Crowdfunding allows fans to buy into an artist's endeavor before it's finished – effectively turning the audience into microventure capitalists. Musician and SXSW speaker Amanda Palmer has become the lightning rod for the Kickstarter conundrum. After raising $1.2 million last year to fund an independently produced album, art book, and tour, she was castigated for crowdsourcing her backing musicians and paying some of them in beer and tickets (there's been less chatter about how Palmer leveraged her crowdfunding expertise to secure recording time for unknown pianist Tristan Allen). But, as many crowdfunders argued over the week, the value is less in the amount of money raised than in how many fans and supporters reach into their pockets. That's the community for which artists search, and Palmer proved their value when she decided to stage one of her famous impromptu ninja gigs. In about five hours, just through phone calls and Twitter and friends of friends, she'd booked a venue, four bands, a documentary crew, and, most importantly, an audience of about 400 people. Palmer told the packed Scottish Rite Theater, "SXSW creates this umbrella of permission to go up to people and talk to them."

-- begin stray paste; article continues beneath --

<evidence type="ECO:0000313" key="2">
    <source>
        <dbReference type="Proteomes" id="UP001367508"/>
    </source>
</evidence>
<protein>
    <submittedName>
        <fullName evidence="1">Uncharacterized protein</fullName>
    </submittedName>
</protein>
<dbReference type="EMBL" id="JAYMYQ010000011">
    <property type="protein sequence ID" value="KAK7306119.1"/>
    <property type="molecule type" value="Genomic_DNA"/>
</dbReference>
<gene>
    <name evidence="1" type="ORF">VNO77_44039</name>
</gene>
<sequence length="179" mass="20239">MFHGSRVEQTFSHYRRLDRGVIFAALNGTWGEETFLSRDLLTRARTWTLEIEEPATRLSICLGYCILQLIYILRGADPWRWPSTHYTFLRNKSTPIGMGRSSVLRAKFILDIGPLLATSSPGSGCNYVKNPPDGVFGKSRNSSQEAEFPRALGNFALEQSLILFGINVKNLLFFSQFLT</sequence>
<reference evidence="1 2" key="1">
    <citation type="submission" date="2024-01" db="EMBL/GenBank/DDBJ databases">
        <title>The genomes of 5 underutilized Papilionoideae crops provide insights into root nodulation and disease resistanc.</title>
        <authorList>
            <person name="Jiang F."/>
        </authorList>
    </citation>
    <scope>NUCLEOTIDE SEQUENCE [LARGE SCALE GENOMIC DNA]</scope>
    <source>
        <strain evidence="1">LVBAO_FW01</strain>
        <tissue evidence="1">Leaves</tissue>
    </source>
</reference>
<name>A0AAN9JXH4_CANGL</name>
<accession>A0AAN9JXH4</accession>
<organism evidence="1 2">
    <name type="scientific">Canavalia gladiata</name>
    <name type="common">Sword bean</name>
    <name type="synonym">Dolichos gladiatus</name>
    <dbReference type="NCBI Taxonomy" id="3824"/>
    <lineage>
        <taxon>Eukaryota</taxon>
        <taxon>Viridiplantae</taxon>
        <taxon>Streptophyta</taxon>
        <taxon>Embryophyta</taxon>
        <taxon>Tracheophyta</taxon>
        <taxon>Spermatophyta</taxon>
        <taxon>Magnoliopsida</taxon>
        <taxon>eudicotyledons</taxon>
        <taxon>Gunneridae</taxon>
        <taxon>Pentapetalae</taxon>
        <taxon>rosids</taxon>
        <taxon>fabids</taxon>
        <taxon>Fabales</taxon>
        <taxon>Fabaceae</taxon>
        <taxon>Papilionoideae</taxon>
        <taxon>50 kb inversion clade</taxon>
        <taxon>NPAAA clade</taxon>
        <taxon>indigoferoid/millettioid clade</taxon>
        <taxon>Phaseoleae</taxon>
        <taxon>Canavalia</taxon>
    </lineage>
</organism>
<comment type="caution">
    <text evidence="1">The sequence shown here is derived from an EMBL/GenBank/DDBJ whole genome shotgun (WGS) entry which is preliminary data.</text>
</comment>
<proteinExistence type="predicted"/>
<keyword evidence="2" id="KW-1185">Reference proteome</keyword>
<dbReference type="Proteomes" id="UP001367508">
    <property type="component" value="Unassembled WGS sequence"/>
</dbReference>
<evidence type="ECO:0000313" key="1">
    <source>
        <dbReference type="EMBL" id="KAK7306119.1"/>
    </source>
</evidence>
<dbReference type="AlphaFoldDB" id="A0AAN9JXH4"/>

Embrace the Chaos
The Festival is also a moment when the odds of bumping into someone you know increase exponentially, and that's how Chicago band Marina City got on the Palmer variety bill. Long story short: Their lead drummer, Eric Somers-Urrea, is the son of author Luis Urrea, whom Palmer's husband, Neil Gaiman, once owed $20. The band drove down from Illinois, only to find that the showcases arranged by an out-of-town booker had been canceled months ago. What Gaiman called this "magic giant ninja gig" was their only chance to perform and to tell an audience about how they had been cheated. "That's not how we do it in Austin," proclaimed one audience member as she frantically texted friends, searching for someone, anyone, who might have been able to get them another gig.
But how do we do it in Austin? SX remains the city's ultimate gut-check moment. It is one of those rare times of year when the former sleepy college town has to admit that, yes, it is a major city, a tech hub, and a creative center. One of the real test-to-destruction points is how long it takes to get in and out. On an average-to-busy day in 2012, around 13,000 people flew out of Austin-Bergstrom International Airport. On March 18, 2013, the first morning of post-SX hangover, 6,228 passengers had passed through security by 8am. City Aviation Department Public Information Officer Jim Halbrook said, "That's about 1,200 more than we normally see in the morning." By 5pm that evening, 16,247 passengers had flown out, "and we still had departures going out for four more hours after that," Halbrook said. He credited the addition of a fourth security checkpoint for making that efficiency possible. "We had that huge number of people out, but there was never a wait of more than 36 minutes."